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NEWS | June 20, 2023

EXU-1 Conducts Maritime Post-Blast Investigation Course

By NSWC Indian Head Public Affairs Office

U.S. Navy Explosive Ordnance Disposal (EOD) Expeditionary Exploitation Unit One (EXU-1) alongside the FBI’s Critical Incident Response Group (CIRG) section conducted a maritime post-blast investigation course at Naval Air Station (NAS) Key West, Florida, June 2-9. The course focused on training EOD exploitation specialists in the tactics, techniques, and procedures regarding underwater search techniques and the subsequent gathering of Collectable Exploitable Material in a maritime environment.

NAS Key West offered the ideal operational atmosphere for the course, which encompassed a full week of classroom briefs, diving and case study analysis for the explosive exploitation specialists. The operators ultimately complete the course in the thorough and conclusive exploitation of materials of an explosion or detonation that occurred below, at, or above the waterline.

“The main goal is for EXU-1 operators to apply combat post-blast knowledge to a maritime environment,” said EXU-1 Training and Readiness Officer Lt. Roy Wiggins. “This course of instruction prepares explosive exploitation specialists to execute core requirements aligned with the National Defense Strategy by enabling the operators to meet the unique challenges associated with conducting underwater post-blast operations or exploitation of foreign ordnance, IEDs and underwater systems.”

The course was comprised of personnel from the U.S. Navy EOD community, the FBI CIRG, the U.K. Royal Navy Diving and Threat Exploitation Group (DTXG), as well as NATO partner forces. U.K. Royal Navy Mine Clearance Diver and EXU-1 Personnel Exchange Program Officer from DTXG Lt. Cmdr. Chris Barber said the sustained attendance at the course provides clearance divers with access to the gold standard in exploitation training in a maritime environment.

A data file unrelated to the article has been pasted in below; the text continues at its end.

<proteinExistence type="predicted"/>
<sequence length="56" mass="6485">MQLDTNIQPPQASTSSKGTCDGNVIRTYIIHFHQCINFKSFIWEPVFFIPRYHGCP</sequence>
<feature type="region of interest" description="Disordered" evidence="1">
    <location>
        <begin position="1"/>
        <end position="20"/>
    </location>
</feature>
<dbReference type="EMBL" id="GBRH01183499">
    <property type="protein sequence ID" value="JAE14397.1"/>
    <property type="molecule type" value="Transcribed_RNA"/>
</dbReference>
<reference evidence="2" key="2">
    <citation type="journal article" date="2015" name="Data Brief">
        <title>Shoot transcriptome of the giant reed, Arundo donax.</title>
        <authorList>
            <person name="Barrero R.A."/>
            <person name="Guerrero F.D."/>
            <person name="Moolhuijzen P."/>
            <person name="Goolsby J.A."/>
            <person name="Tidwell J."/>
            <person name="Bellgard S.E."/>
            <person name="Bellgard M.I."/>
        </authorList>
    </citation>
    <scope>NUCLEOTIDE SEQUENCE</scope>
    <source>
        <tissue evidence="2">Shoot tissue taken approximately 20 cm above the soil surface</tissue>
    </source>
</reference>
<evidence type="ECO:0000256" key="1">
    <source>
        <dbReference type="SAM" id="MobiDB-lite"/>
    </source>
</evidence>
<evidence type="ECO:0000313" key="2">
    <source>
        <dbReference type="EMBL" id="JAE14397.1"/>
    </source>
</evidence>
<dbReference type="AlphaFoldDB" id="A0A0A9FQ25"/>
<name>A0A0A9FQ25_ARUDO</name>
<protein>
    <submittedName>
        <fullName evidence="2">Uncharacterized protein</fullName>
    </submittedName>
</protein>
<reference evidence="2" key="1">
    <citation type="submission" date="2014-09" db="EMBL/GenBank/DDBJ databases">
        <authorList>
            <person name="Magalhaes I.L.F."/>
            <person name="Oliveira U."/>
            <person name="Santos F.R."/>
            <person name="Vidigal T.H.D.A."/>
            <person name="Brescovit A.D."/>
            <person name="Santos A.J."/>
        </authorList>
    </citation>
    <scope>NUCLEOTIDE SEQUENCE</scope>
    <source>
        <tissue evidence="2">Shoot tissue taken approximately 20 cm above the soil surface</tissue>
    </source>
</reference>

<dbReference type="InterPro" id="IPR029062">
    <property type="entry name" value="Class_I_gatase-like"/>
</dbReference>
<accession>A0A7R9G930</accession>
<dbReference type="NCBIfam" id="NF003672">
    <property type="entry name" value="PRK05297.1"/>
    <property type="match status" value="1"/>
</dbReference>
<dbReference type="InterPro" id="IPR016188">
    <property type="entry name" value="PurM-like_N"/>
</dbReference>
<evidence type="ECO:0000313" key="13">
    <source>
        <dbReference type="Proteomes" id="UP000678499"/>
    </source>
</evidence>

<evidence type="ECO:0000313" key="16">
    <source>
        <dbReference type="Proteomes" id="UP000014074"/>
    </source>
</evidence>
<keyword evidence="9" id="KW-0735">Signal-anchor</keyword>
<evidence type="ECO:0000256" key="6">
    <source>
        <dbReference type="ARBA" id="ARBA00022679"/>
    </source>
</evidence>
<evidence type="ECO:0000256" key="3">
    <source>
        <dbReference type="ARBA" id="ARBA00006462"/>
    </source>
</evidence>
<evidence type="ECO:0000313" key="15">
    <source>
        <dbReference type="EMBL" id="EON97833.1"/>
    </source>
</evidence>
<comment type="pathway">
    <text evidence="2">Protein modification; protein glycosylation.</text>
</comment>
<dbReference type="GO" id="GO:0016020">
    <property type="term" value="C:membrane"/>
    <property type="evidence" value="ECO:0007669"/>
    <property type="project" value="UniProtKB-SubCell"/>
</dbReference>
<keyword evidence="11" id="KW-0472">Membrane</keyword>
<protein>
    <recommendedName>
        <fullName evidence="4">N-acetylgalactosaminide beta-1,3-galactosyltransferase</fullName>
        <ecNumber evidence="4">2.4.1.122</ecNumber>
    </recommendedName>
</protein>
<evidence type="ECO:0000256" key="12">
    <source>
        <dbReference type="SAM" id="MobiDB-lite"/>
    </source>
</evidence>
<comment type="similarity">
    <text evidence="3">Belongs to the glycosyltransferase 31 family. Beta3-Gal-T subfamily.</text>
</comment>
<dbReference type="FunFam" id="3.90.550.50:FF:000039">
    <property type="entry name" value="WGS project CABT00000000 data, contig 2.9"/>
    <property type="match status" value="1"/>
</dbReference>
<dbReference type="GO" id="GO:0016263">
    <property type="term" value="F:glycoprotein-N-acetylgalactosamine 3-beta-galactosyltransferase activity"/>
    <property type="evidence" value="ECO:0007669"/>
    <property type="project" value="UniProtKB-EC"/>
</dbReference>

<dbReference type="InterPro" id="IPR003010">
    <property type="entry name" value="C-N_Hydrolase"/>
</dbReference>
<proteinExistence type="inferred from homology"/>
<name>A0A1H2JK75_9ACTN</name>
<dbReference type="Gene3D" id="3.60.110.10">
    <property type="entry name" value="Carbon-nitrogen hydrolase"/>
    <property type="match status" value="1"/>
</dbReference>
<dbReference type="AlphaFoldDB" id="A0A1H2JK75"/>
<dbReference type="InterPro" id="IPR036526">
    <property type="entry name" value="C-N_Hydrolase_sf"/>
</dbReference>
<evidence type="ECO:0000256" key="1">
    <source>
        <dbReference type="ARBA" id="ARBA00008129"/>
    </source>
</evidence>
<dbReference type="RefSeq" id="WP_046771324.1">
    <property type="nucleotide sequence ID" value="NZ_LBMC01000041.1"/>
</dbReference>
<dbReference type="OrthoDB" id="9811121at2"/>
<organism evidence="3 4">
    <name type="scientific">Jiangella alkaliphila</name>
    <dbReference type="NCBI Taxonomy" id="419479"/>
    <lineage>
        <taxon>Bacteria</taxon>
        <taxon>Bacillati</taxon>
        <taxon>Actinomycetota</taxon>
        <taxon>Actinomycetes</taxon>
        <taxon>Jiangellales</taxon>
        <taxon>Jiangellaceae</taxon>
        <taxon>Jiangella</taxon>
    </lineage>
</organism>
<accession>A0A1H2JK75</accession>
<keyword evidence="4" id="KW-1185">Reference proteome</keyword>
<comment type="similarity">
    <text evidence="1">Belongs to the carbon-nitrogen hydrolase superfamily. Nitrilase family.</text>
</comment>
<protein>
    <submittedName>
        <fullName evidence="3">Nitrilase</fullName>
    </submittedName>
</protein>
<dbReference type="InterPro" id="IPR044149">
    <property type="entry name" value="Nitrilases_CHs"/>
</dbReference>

“Supported by our EXU-1 brethren, the U.K. Royal Navy continues to cement a niche capability that provides unique strategic military effects for the U.K. and partner nations,” Barber said. “Whilst we are training the team here to look at the detailed tactical picture through forensic collection and analysis; they are learning that exploitation in an era of day-to-day competition provides the international community with an understanding of rapidly evolving threats and a subsequent means to counter them, and protect the force.”  

By integrating and executing these complex training scenarios alongside mission partners, EXU-1 is able to strengthen relationships across the allied EOD community and optimize capacity to meet mission requirements and theater strategies.

“When properly executed, this process leads to improved intelligence directly supporting attribution, targeting, and prosecution efforts. This course ensures our operators have the ability to enable the attribution of malign activities to state and non-state actors to inform decision-making,” Wiggins said. “Additionally, this course enables EXU-1 to prevent technological surprise and characterize foreign military capabilities.”

EXU-1 is an operationally deployable Type II, Echelon V command aligned under Naval Surface Warfare Center Indian Head Division (NSWC IHD). The unit hosts a variety of platoons designed to collect, process, exploit and analyze improvised threats, advanced weapons systems, munitions, ordnance, unmanned systems, and strategic infrastructure on land and sea to provide real-time targeting information and intelligence to EOD forces. EXU-1 was commissioned in June 2018 as an Echelon V afloat command and reports to NSWC IHD Commanding Officer Capt. Eric Correll, who serves as the immediate superior in command to EXU-1.


NSWC IHD — a field activity of the Naval Sea Systems Command and part of the Navy’s Science and Engineering Establishment — is the leader in ordnance, energetics, and EOD solutions. The Division focuses on energetics research, development, testing, evaluation, in-service support, manufacturing and disposal; and provides warfighters solutions to detect, locate, access, identify, render safe, recover, exploit and dispose of explosive ordnance threats.